procrastination

The day slides through my fingers.  There is something wrong with my chair. I am lightheaded.  I need to moisturize my hands.  I really should meditate (the only thing I like to do less than write).  I should clear the dog of ticks, balance a checkbook, do something, anything, on my To-Do list.  Stretch.  Study Spanish. Learn more about the Russian KGB and Polonium – 210.   Why do I want to write if I hate it so much?

As part of my procrastination efforts, I  garden.  I create a new method of attacking really large and intimidating patches of weeds. Rather than setting an arbitrary amount of space to clear, I first find
something to save, something meaningful and valuable that is being
strangled by the weeds.  My favorite plant to save is the improbable force of a tiny single stemmed native oak (quercus agrifola).

As I work, I create small, saved patches of earth that encircle the oak shoots, and then I clear  between them in a steady way. The work is more sustainable when I create a meaningful narrative.  I am saving something, caretaking something.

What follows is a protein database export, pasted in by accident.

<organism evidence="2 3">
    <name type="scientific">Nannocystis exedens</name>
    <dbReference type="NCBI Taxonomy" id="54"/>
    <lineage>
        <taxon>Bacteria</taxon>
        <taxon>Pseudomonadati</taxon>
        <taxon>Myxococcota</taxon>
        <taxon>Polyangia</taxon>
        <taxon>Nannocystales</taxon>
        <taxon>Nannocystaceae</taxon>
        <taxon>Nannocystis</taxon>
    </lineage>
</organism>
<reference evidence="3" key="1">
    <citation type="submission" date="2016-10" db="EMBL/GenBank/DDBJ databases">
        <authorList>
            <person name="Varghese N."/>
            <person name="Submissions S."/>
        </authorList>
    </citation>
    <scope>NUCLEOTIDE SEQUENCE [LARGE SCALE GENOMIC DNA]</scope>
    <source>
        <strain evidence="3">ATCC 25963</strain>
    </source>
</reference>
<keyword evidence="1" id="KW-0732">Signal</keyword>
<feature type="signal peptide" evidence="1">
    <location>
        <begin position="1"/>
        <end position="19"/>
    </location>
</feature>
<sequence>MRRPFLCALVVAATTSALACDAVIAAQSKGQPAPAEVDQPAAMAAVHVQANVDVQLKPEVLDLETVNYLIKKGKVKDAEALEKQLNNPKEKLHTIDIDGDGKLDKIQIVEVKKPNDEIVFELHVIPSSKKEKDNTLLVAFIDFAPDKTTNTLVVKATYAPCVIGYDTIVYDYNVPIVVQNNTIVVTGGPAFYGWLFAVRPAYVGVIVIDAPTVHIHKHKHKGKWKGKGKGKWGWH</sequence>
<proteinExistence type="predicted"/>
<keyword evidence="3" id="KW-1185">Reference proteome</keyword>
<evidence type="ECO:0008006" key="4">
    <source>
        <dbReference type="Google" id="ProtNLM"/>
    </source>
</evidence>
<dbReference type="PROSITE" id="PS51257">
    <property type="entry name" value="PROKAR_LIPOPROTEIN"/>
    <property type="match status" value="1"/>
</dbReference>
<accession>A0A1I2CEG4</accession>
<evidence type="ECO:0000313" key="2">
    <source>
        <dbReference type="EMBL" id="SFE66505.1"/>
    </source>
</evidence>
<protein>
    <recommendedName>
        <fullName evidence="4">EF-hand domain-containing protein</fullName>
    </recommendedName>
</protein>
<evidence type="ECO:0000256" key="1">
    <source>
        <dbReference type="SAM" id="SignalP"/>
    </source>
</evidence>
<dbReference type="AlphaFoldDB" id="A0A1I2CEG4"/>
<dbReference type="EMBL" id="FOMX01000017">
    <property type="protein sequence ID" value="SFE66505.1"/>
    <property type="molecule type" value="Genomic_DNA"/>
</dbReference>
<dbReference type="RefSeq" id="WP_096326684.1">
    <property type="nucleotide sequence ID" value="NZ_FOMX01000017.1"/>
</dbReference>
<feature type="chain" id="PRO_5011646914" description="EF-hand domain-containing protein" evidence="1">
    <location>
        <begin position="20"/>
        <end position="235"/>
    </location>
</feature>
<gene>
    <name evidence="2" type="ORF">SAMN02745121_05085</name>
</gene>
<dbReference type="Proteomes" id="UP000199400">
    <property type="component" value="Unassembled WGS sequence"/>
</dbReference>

I fill two containers with weeds and dump them in the green garden waste bin.  I can’t help thinking they
are somehow evil.  They are  uncompostable, incapable of harmonious
relationships.

For good measure, I chop down a couple of suckers from the eucalyptus (no idea which type, there are pages of them in the Western Garden book). I pick up fallen sycamore (platanus racemosa) leaves.  The newly fallen bend in my hands, the older ones crackle and send up a small cloud of dust.  I dump them all in the compost.  They will come back into relationship with the garden in a few months, having traded their featherweight forms for dark soil, writhing with worms.

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